To list or not to list? For mansions, it’s not clear
WEST PALM BEACH, Fla. – Feb. 29, 2016 – Homebuyers browsing Zillow and Realtor.com won't find Palm Beach's most expensive listing, a 2.3-acre estate priced at $75 million. Nor will they see the Jupiter Island palaces of golf great Greg Norman, on the market for $55 million, or of pop star Celine Dion, listed at $45.5 million.
For months, the most expensive property in Florida – the Ziff estate in Manalapan, priced at $195 million – also was invisible, although the seller listed the mansion on Realtor.com in January.
In an era when multiple listing services – and their direct data dumps to Zillow, Trulia and Realtor.com – are more important to the home buying and selling masses than ever, some owners of oceanfront mansions still opt out of the MLS.
However, there's no clear consensus on the wisdom of marketing through the MLS. Many mansions are in the listing system, including the Ziff estate and five Palm Beach properties priced at more than $50 million.
For a Realtor who's a member of an MLS, there's no additional cost to market a property in the system, and no obvious downside to an MLS listing. So why not put mansions in the MLS?
Realtors who market oceanfront estates say some sellers consider an MLS listing an invasion of privacy, and they note that upper-echelon buyers don't shop like the rest of us.
"It's certainly no slight on the MLS system," said Adrian Reed, of Fenton Lang Bruner & Associates, the brokerage that's marketing the Norman and Dion estates. "We use the MLS all the time. It's a useful and effective tool for helping people find properties. But I don't think anyone is having any trouble finding these two properties."
Agents who keep estates off the MLS instead mail glossy brochures to super-wealthy buyers. They also market the mansions on their own websites – which raises the obvious question: If the glamour shots already are online, why not just put the property in the MLS?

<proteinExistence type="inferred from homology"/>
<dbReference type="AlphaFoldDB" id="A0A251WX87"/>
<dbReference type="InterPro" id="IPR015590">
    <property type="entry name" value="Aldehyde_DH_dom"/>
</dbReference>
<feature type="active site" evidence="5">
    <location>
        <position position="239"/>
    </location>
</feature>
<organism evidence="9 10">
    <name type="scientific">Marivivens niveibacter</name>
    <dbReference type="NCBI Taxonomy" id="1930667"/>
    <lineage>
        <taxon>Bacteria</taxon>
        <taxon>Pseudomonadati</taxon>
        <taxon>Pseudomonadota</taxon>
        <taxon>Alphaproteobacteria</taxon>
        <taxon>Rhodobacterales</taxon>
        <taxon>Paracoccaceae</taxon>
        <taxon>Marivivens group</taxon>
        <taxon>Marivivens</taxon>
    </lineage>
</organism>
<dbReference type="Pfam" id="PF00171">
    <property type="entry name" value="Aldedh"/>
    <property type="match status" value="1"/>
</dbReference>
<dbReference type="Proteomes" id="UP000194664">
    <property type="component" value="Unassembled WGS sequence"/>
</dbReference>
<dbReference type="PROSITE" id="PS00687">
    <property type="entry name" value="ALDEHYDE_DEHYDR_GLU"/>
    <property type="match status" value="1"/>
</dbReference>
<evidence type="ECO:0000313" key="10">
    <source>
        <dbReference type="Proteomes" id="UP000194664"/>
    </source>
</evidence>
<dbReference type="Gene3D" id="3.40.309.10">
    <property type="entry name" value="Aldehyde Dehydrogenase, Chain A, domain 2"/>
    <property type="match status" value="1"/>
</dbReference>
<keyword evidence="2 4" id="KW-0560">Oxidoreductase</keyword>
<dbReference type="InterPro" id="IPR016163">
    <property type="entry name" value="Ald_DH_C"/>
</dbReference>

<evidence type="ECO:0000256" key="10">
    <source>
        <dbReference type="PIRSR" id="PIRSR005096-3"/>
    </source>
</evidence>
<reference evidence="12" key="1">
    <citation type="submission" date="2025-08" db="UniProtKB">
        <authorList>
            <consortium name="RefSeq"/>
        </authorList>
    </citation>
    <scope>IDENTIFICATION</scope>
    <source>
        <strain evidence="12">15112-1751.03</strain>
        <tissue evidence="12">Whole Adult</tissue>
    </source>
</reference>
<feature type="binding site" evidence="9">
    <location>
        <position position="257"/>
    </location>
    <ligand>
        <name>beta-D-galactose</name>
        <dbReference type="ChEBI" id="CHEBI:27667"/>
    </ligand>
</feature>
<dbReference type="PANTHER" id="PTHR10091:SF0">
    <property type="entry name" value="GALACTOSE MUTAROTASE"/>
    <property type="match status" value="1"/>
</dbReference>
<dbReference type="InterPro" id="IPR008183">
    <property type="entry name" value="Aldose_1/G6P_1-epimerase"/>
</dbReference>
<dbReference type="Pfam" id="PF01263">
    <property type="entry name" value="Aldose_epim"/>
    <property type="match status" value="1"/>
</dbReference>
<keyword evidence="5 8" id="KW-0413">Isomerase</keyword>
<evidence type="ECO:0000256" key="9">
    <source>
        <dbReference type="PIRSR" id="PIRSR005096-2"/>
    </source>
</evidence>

"It has to do with security," said John Pinson, president-elect of the Palm Beach Board of Realtors. "I've sold properties that were not on the MLS. The people were very private and very security-conscious."
Some sellers of mansions worry that an MLS listing raises the risk of opening their homes to unqualified buyers looking for the voyeuristic thrill of touring a celebrity's abode, Pinson said.
Another potential downside comes from the transparency offered by Zillow and Realtor.com. The sites show MLS data about days on market and price cuts. For instance, Realtor.com reports the price history of the mansion at 1071 N. Ocean Blvd. in Palm Beach, which was listed at $84.5 million, then reduced to $79.5 million last year and to $74.5 million this month.
Because mansions can take years to sell, that sort of detail might make a property seem stale or reflect unrealistic price expectations.
One motivation that applies to modestly priced homes doesn't fit the mansion market. Off-MLS sales are known as "pocket listings," and listing agents use them to keep buyers' agents from horning in on the commission.
But the off-MLS mansions are marketed widely, making it unlikely that one agent will nab the full commission.
The list-in-the-MLS-or-not question underscores just how different mansions are from mass-market homes. For most sellers, an MLS listing is a no-brainer.
A survey last year by the National Association of Realtors found that 89 percent of buyers use the Internet to shop for homes, and many multiple listing services automatically feed their data to Zillow and Trulia, owned by Zillow Group and Realtor.com, which is owned by News Corp.
Trying to sell a three-bedroom suburban house without the marketing muscle of the MLS seems like an exercise in futility. But an international star like Greg Norman doesn't need the MLS to garner attention. News of his house's latest price showed up on the websites of London's Daily Mail, the Golf Channel and ABC News, not to mention dispatches in German and French.
"This thing generates its own publicity campaign," Reed said.
© 2016 The Palm Beach Post (West Palm Beach, Fla.), Jeff Ostrowski. Distributed by Tribune Content Agency, LLC.